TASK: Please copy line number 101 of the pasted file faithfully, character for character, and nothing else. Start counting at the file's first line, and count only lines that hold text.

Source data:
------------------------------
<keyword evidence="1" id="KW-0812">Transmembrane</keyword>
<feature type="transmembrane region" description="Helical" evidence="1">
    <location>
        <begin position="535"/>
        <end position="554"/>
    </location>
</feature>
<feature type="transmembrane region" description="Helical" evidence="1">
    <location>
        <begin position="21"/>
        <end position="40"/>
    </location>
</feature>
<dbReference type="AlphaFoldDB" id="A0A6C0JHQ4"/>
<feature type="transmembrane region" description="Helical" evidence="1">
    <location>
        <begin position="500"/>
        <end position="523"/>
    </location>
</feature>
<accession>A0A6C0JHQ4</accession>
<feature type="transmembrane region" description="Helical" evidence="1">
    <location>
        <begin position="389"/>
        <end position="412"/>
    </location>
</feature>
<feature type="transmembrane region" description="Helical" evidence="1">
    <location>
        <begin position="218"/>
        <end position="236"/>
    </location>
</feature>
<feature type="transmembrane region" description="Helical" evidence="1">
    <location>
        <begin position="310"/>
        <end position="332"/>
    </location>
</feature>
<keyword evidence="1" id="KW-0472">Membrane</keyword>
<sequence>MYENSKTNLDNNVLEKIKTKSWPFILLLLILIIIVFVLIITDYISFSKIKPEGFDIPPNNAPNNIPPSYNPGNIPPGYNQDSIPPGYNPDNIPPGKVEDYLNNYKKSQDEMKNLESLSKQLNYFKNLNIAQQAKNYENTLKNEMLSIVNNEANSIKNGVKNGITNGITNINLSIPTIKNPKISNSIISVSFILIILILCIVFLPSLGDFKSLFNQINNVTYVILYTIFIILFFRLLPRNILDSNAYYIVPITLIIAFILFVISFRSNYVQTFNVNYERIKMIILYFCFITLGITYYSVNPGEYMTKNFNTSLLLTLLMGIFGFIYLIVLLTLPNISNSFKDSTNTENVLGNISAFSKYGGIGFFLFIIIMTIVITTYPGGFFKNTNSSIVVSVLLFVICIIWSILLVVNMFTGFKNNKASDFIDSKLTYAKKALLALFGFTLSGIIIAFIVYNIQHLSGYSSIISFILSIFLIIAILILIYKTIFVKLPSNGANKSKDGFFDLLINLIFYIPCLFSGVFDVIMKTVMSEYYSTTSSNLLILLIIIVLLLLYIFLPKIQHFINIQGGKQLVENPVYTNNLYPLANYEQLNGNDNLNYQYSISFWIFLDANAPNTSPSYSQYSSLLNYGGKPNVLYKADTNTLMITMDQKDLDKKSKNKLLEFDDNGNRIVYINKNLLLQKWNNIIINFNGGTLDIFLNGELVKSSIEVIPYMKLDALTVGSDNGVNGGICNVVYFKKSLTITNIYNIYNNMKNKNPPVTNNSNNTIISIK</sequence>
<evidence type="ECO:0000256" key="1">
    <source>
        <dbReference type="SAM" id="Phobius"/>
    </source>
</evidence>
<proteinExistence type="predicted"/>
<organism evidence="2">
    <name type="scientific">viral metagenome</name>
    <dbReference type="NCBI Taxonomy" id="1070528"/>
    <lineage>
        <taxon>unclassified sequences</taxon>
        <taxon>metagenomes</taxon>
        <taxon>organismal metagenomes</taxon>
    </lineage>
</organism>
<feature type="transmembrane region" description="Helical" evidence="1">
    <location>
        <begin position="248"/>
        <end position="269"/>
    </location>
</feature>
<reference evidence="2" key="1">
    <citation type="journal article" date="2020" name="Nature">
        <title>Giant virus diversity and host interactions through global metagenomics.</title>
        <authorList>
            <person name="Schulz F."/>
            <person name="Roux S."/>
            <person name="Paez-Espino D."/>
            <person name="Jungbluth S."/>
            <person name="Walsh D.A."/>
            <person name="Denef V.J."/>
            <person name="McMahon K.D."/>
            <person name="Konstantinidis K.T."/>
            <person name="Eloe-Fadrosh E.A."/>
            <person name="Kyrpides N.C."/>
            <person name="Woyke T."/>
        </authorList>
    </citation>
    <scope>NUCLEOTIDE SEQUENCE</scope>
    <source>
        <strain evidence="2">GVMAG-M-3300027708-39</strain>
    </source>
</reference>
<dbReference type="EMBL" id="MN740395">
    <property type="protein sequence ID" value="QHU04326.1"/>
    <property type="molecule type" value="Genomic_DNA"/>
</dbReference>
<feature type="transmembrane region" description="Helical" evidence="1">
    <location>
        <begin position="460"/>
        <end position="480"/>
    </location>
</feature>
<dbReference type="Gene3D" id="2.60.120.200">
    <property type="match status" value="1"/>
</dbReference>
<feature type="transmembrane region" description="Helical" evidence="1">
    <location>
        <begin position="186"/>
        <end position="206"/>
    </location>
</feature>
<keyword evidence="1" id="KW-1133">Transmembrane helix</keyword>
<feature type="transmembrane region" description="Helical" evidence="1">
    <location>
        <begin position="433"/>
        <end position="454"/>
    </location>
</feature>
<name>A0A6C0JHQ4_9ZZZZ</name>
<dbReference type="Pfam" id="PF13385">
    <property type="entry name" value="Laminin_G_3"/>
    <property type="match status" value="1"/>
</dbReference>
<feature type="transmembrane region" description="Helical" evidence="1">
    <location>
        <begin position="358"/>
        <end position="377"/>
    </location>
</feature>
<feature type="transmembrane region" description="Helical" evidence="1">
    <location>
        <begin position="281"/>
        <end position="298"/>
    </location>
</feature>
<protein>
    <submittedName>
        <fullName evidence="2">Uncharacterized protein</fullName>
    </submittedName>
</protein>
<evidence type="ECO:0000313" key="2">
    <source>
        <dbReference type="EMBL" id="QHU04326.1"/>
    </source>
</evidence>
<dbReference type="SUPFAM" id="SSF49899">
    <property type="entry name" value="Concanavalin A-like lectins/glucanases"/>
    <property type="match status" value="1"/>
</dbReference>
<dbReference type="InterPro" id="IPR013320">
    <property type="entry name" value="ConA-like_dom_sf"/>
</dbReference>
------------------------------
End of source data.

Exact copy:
        <end position="206"/>